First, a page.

It’s amazing to think that the biggest hit of MACNA 2011 may have not occurred at any talks, nor existed at any vendor booth, but instead was the drool worthy Marine Sciences Department at Central Campus of Des Moines Public Schools. If you didn’t take one of the many tours, you truly missed out. Dr. Karen Stiles and Kirk Embree have us all wanting to drop what we’re doing, move to Iowa, and re-enroll as high school students without delay. I want to do a book report on head and lateral line erosion (HLLE). Maybe my Harlequin Filefish article from 2009 could be turned in as a semester’s research?
All due respect to colleges and universities, it’s been 15-plus years since I was traveling around the country looking at Marine Biology programs at the university level — I never expected what I saw back then to be dwarfed, if not in fact trivialized, by what students get to experience today at Central Campus. Higher Learning, take note — you’ve just been put on notice by a high school facility. The bar is being raised again.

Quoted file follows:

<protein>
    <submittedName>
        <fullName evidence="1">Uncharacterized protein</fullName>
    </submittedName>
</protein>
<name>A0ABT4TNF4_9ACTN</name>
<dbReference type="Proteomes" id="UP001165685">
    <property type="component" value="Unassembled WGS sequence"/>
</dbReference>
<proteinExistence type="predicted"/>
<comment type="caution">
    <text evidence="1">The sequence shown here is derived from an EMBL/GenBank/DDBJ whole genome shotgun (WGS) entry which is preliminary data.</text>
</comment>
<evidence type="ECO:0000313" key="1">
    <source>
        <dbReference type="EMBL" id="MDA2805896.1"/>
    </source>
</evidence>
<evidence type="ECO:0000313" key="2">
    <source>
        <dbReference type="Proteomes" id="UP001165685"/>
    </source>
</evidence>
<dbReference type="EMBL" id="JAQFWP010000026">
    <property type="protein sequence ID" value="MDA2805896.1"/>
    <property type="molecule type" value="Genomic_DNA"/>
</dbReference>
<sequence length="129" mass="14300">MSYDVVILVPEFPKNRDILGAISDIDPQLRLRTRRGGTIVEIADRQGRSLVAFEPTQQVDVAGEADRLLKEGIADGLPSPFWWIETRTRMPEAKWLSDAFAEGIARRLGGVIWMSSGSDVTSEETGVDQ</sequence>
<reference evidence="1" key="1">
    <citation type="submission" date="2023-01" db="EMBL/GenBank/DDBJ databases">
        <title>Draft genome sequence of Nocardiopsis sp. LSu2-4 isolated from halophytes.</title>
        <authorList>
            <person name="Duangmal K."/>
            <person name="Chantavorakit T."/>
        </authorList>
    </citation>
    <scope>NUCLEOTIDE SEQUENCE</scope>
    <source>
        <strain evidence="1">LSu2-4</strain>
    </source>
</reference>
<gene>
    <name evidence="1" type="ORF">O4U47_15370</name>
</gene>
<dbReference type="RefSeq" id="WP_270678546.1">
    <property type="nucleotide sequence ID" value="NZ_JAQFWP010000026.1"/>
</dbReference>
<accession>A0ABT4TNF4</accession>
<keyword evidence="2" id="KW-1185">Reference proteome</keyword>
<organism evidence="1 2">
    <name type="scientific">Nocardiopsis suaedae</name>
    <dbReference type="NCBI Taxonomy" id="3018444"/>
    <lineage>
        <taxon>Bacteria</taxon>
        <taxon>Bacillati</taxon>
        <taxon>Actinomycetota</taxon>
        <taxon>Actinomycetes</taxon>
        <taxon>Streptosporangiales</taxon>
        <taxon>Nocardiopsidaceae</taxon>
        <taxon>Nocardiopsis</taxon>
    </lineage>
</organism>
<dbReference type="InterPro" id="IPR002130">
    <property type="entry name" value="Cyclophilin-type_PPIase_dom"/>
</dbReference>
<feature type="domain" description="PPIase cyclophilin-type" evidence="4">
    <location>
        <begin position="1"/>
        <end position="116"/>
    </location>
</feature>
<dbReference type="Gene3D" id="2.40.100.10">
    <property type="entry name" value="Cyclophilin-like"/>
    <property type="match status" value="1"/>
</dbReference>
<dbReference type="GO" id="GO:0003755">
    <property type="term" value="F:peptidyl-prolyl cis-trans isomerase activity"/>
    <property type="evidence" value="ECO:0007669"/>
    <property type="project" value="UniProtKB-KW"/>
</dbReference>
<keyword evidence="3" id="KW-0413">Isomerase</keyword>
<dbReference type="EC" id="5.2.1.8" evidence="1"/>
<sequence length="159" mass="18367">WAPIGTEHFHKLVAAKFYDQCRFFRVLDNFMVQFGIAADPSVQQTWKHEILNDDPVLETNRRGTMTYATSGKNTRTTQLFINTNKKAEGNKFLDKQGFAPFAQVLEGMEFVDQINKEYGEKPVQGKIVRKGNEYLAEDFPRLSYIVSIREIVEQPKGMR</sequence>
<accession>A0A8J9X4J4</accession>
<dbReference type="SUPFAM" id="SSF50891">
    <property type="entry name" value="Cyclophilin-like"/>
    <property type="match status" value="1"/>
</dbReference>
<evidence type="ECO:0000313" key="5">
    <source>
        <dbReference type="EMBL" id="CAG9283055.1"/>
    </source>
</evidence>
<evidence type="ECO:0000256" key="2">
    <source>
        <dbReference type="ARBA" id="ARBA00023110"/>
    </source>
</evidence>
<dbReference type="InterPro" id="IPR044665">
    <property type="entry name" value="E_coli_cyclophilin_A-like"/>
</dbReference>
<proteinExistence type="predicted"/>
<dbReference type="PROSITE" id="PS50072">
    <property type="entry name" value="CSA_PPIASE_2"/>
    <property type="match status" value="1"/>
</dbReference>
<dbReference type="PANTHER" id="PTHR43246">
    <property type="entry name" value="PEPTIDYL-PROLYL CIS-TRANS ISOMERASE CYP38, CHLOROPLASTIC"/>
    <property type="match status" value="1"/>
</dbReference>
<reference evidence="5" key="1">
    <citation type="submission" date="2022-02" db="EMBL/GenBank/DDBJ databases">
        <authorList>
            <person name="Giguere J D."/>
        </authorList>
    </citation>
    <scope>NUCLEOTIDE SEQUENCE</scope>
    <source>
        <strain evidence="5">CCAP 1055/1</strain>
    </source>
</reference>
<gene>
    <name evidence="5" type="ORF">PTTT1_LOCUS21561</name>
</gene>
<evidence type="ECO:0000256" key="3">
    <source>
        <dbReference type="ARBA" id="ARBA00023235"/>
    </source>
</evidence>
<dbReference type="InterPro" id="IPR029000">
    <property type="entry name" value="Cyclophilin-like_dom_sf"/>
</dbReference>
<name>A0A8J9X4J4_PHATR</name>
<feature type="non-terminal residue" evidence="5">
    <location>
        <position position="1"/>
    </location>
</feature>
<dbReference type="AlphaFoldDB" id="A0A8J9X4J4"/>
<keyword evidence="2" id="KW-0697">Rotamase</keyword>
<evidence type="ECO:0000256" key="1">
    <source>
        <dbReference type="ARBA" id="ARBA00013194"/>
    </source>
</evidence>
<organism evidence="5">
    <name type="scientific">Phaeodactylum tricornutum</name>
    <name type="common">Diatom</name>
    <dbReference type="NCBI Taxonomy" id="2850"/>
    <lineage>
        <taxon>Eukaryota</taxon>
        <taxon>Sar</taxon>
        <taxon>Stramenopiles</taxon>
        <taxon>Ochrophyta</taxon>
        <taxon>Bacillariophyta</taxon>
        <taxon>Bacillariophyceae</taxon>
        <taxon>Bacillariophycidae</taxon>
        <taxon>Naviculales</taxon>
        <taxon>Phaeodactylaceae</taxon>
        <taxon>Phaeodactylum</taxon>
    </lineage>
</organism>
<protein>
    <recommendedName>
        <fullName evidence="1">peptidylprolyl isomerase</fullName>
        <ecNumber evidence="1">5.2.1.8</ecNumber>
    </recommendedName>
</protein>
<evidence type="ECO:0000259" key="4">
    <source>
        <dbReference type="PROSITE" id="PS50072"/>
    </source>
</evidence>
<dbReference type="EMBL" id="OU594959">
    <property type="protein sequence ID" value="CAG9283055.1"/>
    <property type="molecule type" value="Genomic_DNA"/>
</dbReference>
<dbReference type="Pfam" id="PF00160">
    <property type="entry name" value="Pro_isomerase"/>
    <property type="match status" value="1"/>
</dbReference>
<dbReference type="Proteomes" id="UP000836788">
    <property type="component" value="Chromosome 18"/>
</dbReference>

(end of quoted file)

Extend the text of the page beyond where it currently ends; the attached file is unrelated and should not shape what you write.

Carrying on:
It goes without saying that what Dr. Stiles and Mr. Embree have pulled together to offer at a public school is an amazing feat. Even more amazing still is that this facility is student-run. Not just basic husbandry, but even fish breeding, coral farming, the type of stuff many hobbyists don’t even do.
However, as with any special public project, it cannot be made possible without ongoing public and commercial support. For an industry that too often seems to be whining about Nintendos and Gameboys (yes, dating myself) distracting our children, here’s your golden opportunity to get kids back in touch with our hobby while developing a deeper appreciation and valuation of our oceans as a whole. Learn from what we see being achieved here. Our futures, in many respects, may depend on it.